Although this hasn’t affected WordPress, my email has been walloped by more than six thousand spam messages in the last hour. About 5,000 were caught by the Google’s spam catcher. I took care of the rest AND changed my password.
For safety’s sake — for me and everyone — I deleted pretty much everything I had in my inbox, trash, and “sent” sections, then rebooted.
I was hit like this once before, but it was on WordPress. This seems to be limited to Gmail. They don’t have my password — I just changed it again and even I don’t remember it without looking it up — but whoever is doing this is being extremely annoying. I don’t want to change email unless I must. So many things are attached to this email, it would be a real hassle. If I have no choice, I’ll do it.
Meanwhile, as far as I can tell, there’s no threat to anyone but me.
Just letting you know. I was one of the people hit by Facebook and Cambridge Analytica and their televised apologies just aren’t working for me these days. I’m pretty sure that’s where all of this is coming from, though I can’t figure out what in the world they hope to gain from it. It’s annoying, but unless I was dumb enough to actually open any of these, they remain harmless.
We also installed a new router. To the degree that any home user can be protected, we are. I have to assume these guys think if they just keep swamping me with emails, sooner or later, I’ll open something.
It’s a great literary word and I love what it means. To be completely (pardon the expression) bamboozled. Stunned. Lost in the complexity. Wandering mentally aimless. Made mentally woolly by the ghosts of the past.
”Naked and alone we came into exile,” Thomas Wolfe wrote. ”In her dark womb we did not know our mother’s face; from the prison of her flesh have we come into the unspeakable and incommunicable prison of this earth. . . . Which of us has not remained forever prison-pent? Which of us is not forever a stranger and alone?”
And then he said … and he repeated it throughout the book: “Lost, o lost. Ghost, come back again.” By which he was remembering his dead brother.
I read this book– all of his books, actually — when I was 14 and 15. Those were my serious reading years. Wolfe really spoke to me. “Look Homeward, Angel” was nearly 1000 pages of poetry. I don’t think I’d get through the first chapter today. My taste for poetry has withered on its vine. Even so, a really good poem grabs me by the heart.
A beautiful poem isn’t just words. It’s a cry to your soul and all of “Look Homeward, Angel” was a soul’s cry.
The thing that makes me bring up a book I haven’t read for nearly 60 years was that the main character in all of Wolfe’s books — especially his three early ones — was permanently flummoxed. The world meant little to him. He was never clear on where the boundaries between real and ghostly began or ended.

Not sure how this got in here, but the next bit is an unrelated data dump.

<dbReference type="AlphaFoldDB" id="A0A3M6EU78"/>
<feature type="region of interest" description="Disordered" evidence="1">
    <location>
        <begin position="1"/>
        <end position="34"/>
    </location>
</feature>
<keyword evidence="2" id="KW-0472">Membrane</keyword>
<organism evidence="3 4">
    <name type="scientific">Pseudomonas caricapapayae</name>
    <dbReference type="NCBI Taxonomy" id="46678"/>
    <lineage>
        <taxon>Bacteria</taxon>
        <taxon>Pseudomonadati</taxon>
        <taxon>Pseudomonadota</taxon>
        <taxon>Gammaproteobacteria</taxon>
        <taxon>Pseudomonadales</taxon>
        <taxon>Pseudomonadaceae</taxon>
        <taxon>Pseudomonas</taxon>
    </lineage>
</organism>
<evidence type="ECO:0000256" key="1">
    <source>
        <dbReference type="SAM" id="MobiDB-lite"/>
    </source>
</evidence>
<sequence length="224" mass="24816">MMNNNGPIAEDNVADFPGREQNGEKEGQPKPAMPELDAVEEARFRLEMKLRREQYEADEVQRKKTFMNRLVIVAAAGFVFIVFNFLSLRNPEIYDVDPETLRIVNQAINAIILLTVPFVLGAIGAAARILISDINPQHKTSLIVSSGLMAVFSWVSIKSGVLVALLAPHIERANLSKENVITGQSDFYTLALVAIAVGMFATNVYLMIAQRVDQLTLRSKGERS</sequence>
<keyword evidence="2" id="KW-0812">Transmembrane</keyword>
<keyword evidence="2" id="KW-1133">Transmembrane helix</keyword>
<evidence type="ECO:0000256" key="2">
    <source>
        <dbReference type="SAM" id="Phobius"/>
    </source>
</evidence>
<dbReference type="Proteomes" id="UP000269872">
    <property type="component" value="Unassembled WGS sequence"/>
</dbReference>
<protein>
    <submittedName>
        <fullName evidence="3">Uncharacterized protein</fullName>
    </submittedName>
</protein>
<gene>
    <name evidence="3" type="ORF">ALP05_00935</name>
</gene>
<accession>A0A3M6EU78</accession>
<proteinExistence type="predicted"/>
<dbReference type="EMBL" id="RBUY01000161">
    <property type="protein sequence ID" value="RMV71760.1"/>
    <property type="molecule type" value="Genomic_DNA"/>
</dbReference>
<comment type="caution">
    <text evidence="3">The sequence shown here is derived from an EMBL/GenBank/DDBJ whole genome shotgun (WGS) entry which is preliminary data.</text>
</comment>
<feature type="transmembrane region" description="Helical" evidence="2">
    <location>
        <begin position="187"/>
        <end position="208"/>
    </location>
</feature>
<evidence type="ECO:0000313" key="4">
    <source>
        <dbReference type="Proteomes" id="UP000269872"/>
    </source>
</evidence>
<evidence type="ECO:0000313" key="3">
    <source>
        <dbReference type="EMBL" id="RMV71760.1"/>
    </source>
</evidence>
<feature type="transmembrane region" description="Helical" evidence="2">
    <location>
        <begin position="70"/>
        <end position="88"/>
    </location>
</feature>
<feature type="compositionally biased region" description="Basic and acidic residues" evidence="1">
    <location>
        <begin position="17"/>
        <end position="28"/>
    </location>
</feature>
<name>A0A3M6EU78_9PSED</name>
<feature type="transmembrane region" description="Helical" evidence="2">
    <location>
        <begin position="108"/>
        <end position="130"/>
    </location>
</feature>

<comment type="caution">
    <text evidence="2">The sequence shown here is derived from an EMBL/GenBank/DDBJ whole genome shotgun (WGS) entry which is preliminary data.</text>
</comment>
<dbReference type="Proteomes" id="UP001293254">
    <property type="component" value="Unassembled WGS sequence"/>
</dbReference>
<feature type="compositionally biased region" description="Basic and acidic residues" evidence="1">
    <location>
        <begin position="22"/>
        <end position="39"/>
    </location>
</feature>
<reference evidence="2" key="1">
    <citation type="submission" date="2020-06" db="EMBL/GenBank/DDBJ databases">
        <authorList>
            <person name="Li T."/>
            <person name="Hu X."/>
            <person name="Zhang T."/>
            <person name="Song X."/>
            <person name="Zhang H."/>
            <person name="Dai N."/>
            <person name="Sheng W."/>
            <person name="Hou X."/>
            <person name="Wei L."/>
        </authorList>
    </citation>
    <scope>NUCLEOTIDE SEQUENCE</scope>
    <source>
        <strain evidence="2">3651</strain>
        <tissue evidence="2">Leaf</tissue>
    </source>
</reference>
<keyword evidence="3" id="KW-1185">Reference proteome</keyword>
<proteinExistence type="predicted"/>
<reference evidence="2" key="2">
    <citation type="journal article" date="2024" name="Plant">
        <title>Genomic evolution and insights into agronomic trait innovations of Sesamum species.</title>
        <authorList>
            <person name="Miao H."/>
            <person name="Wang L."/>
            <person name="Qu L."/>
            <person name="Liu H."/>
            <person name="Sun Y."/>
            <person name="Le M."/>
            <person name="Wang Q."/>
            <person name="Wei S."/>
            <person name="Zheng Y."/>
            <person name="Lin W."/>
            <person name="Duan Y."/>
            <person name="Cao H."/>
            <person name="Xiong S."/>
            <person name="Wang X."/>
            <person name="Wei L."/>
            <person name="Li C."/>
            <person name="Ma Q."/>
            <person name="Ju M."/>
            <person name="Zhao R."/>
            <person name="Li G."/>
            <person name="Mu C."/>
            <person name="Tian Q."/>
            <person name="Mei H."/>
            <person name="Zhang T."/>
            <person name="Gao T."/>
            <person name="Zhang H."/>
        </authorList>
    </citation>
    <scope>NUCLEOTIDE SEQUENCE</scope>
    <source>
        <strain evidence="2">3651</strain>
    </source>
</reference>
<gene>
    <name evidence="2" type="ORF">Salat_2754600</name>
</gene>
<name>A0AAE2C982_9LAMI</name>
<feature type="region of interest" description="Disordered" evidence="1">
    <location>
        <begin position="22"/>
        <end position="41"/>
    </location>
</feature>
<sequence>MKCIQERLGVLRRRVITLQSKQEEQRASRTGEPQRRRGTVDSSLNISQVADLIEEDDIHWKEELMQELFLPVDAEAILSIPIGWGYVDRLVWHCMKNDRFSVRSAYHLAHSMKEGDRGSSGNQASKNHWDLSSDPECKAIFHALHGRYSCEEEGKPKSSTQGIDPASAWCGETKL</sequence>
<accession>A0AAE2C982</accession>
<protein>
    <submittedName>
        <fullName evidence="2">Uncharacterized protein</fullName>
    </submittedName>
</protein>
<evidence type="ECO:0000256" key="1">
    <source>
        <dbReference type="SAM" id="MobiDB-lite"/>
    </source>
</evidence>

That’s how I felt then and sometimes today. It’s not dementia. That’s when I can’t remember a perfectly simple word because it has flown my mental coop and I have to find it on Google (how could I survive without Google?) … or just write around it until later when the word just shows up. Like a lost kitten who was hiding under the bed, the word looks at me and says: “What’s your problem? I was just under the bed. Didn’t you look there?”
This morning it was raining so hard I thought there was a strong wind blowing. I looked outside and realized the trees were shaking from the weight of water falling on them.
Gibbs was never housebroken. He got here, doped out where shit went and proceeded to become housebroken. Unless it rains. None of our three dogs likes rain, but Gibbs truly loathes it.
Snow? Not a problem. Cold? No worries. Light rain? Can handle that.
“HEAVY RAIN? You want ME to go out THERE? Yougo out. I’m home until it stops.”
Gibbs had already left a load for me in the kitchen, right next to the trash can. He’s very neat that way and never goes for a rug or anything soft. I threw the dogs out. Gibbs lay down in front of the doggy door and went limp. I had to lift his front end, push it out the door, then lift his butt (which seems to be growing) and pushed it out, too. Then I locked the door while I cleaned the kitchen and gave them fresh water.
They stood in front of the house. Dripping. Looking at me. Daggers to my heart. I let them back in, went to the bathroom and came back. Gibbs had saved a pile to remind me he is a proud, stubborn terrier. Amazingly, he also looked guilty and has spent the rest of the morning giving me his best “sad-eyed” look. He knows he has done wrong, but if it rains like this again, guilt will not change him. At 11-years-old, this is not a dog with a lot of “give” in his nature. Much love, but little flexibility.
I could have gotten up earlier and tossed them out. I was tired. The bed was warm. Excuses, excuses.
I wasn’t flummoxed. I was tired, warm, and cozy — the lethal “stay in bed” potion. Pushing reluctant dogs out a dog door wasn’t on my list of “things I wanted to do.”
Life keeps getting livelier and I don’t understand how two long-since retired people could get so godawful busy this late in life. Life never seems to go where we want it to do, though sometimes — maybe even often — it does something more strange, but better.
I was supposed to go to the dentist. It’s pouring and it’s cold and I don’t feel well, so I deferred until tomorrow. My body does not like this weather and the dogs don’t like it either. When it’s raining this heavily, they decide that housebreaking is optional. Optional for them, but not for me. I cleaned up twice, gave them fresh water and went back to bed.